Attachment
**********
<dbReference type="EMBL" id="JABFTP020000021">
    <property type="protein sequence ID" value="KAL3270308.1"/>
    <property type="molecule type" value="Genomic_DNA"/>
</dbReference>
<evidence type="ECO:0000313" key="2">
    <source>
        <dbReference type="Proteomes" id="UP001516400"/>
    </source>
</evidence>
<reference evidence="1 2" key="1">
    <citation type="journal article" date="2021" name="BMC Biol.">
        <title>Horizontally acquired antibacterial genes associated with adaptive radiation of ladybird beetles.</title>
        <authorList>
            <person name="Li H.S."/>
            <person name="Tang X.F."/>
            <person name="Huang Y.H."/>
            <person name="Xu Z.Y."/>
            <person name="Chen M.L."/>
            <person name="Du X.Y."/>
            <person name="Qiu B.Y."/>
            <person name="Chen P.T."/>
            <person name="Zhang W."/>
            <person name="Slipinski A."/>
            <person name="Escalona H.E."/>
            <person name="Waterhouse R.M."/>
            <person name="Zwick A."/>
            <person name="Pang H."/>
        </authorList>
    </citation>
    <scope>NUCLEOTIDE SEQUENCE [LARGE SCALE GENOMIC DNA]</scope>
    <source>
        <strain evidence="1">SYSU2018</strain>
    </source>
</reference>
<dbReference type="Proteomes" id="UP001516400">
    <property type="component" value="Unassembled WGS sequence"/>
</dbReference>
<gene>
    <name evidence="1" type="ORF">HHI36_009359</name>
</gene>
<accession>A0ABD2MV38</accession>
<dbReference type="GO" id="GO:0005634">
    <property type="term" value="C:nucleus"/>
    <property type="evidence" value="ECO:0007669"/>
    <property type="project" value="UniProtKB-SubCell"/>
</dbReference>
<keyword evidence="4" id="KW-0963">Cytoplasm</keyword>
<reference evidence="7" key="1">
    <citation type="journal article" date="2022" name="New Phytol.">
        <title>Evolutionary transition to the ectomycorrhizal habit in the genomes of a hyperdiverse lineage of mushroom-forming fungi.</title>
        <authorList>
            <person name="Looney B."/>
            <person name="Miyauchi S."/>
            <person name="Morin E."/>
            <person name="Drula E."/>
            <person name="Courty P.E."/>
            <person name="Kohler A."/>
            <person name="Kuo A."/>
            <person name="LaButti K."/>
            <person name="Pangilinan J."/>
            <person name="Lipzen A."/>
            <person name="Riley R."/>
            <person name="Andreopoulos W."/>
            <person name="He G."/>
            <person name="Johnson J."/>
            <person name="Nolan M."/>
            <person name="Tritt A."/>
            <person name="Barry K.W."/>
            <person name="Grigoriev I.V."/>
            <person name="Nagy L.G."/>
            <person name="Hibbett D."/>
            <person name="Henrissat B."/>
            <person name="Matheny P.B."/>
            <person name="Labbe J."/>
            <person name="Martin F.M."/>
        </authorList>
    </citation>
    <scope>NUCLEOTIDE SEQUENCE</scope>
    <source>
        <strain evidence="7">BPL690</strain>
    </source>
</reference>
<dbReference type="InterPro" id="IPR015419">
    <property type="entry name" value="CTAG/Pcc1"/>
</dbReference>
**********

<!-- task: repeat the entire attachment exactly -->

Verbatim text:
<dbReference type="EMBL" id="JABFTP020000021">
    <property type="protein sequence ID" value="KAL3270308.1"/>
    <property type="molecule type" value="Genomic_DNA"/>
</dbReference>
<evidence type="ECO:0000313" key="2">
    <source>
        <dbReference type="Proteomes" id="UP001516400"/>
    </source>
</evidence>
<reference evidence="1 2" key="1">
    <citation type="journal article" date="2021" name="BMC Biol.">
        <title>Horizontally acquired antibacterial genes associated with adaptive radiation of ladybird beetles.</title>
        <authorList>
            <person name="Li H.S."/>
            <person name="Tang X.F."/>
            <person name="Huang Y.H."/>
            <person name="Xu Z.Y."/>
            <person name="Chen M.L."/>
            <person name="Du X.Y."/>
            <person name="Qiu B.Y."/>
            <person name="Chen P.T."/>
            <person name="Zhang W."/>
            <person name="Slipinski A."/>
            <person name="Escalona H.E."/>
            <person name="Waterhouse R.M."/>
            <person name="Zwick A."/>
            <person name="Pang H."/>
        </authorList>
    </citation>
    <scope>NUCLEOTIDE SEQUENCE [LARGE SCALE GENOMIC DNA]</scope>
    <source>
        <strain evidence="1">SYSU2018</strain>
    </source>
</reference>
<dbReference type="Proteomes" id="UP001516400">
    <property type="component" value="Unassembled WGS sequence"/>
</dbReference>
<gene>
    <name evidence="1" type="ORF">HHI36_009359</name>
</gene>
<accession>A0ABD2MV38</accession>
<dbReference type="GO" id="GO:0005634">
    <property type="term" value="C:nucleus"/>
    <property type="evidence" value="ECO:0007669"/>
    <property type="project" value="UniProtKB-SubCell"/>
</dbReference>
<keyword evidence="4" id="KW-0963">Cytoplasm</keyword>
<reference evidence="7" key="1">
    <citation type="journal article" date="2022" name="New Phytol.">
        <title>Evolutionary transition to the ectomycorrhizal habit in the genomes of a hyperdiverse lineage of mushroom-forming fungi.</title>
        <authorList>
            <person name="Looney B."/>
            <person name="Miyauchi S."/>
            <person name="Morin E."/>
            <person name="Drula E."/>
            <person name="Courty P.E."/>
            <person name="Kohler A."/>
            <person name="Kuo A."/>
            <person name="LaButti K."/>
            <person name="Pangilinan J."/>
            <person name="Lipzen A."/>
            <person name="Riley R."/>
            <person name="Andreopoulos W."/>
            <person name="He G."/>
            <person name="Johnson J."/>
            <person name="Nolan M."/>
            <person name="Tritt A."/>
            <person name="Barry K.W."/>
            <person name="Grigoriev I.V."/>
            <person name="Nagy L.G."/>
            <person name="Hibbett D."/>
            <person name="Henrissat B."/>
            <person name="Matheny P.B."/>
            <person name="Labbe J."/>
            <person name="Martin F.M."/>
        </authorList>
    </citation>
    <scope>NUCLEOTIDE SEQUENCE</scope>
    <source>
        <strain evidence="7">BPL690</strain>
    </source>
</reference>
<dbReference type="InterPro" id="IPR015419">
    <property type="entry name" value="CTAG/Pcc1"/>
</dbReference>